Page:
Unity of invention requires that the claims of a patent application must relate to a single invention, or to a group of inventions linked by a “single general inventive concept”. Unity of invention is a requirement within UK and European patent applications, and ensures that each patent only covers a single invention.
A group of inventions share a “single general inventive concept” if the inventions, as defined by the claims, have the same or corresponding technical features. In other words, the group of inventions must all share inventive features that achieve the same technical effect or solve the same technical problem.
An example of a group of inventions that share a single inventive concept include a group of interrelated products – for instance, a plug and a socket that have a novel and inventive cooperating connection feature. In contrast, a set of claims having a first independent claim directed to a novel bicycle braking system, and another independent claim directed to a new type of bicycle bell would not be considered to be linked by a shared inventive concept. Instead, these could represent two separate inventions.
When may a unity objection be raised?
The claims of a patent application may be found to lack unity during the search phase. This is sometimes, but not always, the case if an application contains more than one independent claim in the same category (i.e. apparatus, method). In some circumstances, a lack of unity of invention may only become apparent after the relevant prior art has been identified. This may arise if an independent claim is considered to lack novelty and inventive step in view of the identified prior art, but more than one non-compatible features within the dependent claims each could be considered to define an invention.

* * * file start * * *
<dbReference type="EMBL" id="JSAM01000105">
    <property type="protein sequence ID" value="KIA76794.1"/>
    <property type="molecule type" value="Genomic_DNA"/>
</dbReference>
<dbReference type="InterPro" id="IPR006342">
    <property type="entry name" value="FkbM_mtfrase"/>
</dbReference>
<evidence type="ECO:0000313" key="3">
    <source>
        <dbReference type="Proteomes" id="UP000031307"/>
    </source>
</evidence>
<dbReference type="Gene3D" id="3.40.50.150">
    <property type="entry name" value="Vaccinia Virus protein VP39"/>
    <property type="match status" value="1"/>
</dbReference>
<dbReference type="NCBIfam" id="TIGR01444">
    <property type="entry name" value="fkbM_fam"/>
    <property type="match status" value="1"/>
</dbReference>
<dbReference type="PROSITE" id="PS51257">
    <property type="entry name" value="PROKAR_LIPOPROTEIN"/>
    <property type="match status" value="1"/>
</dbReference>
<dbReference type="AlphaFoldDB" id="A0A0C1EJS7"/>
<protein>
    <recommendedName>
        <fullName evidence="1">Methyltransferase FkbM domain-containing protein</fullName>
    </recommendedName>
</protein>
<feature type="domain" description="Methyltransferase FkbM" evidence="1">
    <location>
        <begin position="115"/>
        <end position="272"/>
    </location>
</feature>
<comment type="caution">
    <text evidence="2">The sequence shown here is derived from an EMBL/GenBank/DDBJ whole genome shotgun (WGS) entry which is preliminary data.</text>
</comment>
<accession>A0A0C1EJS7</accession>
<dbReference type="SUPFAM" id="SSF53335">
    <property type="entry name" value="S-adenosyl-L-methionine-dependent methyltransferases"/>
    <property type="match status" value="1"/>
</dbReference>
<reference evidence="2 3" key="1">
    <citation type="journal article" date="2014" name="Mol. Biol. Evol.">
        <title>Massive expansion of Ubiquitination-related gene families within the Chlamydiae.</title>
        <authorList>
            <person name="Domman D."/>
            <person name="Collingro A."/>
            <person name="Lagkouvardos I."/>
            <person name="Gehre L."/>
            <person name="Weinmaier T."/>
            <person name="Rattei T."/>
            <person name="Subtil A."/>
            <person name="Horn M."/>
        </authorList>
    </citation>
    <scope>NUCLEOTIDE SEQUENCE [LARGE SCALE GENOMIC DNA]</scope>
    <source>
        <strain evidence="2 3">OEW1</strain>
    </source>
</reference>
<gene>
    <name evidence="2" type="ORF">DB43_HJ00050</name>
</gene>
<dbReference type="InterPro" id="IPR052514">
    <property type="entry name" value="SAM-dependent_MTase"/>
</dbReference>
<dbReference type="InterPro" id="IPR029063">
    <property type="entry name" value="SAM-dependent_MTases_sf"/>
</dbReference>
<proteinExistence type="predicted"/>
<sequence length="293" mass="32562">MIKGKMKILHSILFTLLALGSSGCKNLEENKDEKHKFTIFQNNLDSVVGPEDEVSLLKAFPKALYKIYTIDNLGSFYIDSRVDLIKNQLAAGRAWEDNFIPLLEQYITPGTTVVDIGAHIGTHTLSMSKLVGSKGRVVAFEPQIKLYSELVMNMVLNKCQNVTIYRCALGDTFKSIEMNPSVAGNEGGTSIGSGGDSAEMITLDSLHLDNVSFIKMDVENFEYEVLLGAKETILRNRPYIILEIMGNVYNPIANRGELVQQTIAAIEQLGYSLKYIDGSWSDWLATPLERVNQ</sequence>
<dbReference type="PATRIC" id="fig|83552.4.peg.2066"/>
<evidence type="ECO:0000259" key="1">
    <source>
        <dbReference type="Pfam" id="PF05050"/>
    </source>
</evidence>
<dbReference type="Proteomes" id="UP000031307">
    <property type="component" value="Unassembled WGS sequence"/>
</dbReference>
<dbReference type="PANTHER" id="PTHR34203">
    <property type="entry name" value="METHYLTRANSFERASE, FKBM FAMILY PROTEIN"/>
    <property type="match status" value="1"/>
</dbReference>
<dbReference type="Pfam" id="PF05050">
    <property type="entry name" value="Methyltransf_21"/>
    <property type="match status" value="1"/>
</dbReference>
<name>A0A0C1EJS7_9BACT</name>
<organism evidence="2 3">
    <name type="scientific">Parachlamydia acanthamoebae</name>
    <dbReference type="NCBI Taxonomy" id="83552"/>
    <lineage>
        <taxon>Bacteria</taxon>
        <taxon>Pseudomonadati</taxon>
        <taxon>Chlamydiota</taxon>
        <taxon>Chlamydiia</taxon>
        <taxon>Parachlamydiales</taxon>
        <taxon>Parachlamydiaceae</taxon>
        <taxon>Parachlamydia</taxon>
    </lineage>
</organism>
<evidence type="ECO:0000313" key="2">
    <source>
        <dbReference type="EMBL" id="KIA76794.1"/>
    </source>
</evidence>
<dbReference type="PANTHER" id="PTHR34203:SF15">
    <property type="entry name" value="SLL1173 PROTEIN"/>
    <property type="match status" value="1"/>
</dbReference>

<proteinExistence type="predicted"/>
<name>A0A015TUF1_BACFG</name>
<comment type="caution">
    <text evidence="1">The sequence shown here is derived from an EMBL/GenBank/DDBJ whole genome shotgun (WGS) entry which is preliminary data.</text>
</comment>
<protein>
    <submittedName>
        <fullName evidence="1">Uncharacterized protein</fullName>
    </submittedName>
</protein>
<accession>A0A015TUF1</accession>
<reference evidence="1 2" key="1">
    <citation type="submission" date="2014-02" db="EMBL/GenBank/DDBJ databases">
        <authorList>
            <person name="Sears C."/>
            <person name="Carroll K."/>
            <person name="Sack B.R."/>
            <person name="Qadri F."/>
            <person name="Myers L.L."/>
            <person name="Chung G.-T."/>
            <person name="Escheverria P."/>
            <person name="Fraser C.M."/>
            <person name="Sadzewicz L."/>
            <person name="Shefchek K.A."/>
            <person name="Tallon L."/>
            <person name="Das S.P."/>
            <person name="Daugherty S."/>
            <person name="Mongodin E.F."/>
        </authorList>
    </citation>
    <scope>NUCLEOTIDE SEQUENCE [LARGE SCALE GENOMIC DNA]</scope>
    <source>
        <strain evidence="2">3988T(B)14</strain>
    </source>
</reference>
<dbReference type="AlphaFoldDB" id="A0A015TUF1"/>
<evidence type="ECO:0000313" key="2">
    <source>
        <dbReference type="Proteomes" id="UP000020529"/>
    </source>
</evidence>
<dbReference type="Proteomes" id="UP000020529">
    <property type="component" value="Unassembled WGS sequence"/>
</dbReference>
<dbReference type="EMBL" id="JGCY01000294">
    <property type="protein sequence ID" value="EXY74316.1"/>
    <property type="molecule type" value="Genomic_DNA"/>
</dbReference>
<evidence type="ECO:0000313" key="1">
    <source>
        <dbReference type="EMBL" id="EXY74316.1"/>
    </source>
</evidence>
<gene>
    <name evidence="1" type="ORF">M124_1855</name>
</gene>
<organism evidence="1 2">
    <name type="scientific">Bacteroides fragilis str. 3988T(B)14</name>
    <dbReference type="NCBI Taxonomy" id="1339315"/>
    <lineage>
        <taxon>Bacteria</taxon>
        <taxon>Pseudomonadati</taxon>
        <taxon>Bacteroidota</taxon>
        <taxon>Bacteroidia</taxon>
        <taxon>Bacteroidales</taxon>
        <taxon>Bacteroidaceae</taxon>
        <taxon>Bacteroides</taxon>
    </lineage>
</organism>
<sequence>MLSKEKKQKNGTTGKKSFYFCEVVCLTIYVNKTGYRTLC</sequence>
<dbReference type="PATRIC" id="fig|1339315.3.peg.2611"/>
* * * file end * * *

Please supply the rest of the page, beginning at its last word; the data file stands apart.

How can a unity objection be rectified?
If a lack of unity of invention is identified within a UK or European patent application during prosecution, the claims of the application must be amended to define only a single invention. Nevertheless, patent protection can be pursued for any other described invention by filing a Divisional application. Any Divisional application must be filed whilst the earlier application is still pending (in other words, before grant or final refusal of the earlier application). However, in Europe and the UK further Divisional applications may be filed from an earlier pending Divisional application, even if the earliest application is no longer pending.
When is unity of invention relevant?
Unity of invention is only of relevance to pre-grant proceedings. Therefore, a lack of unity of invention is not a ground for revocation of a UK or European patent after grant. Furthermore, a patentee should not be prevented from amending a granted patent during European opposition proceedings, even if the amendment leads to a lack of unity of invention.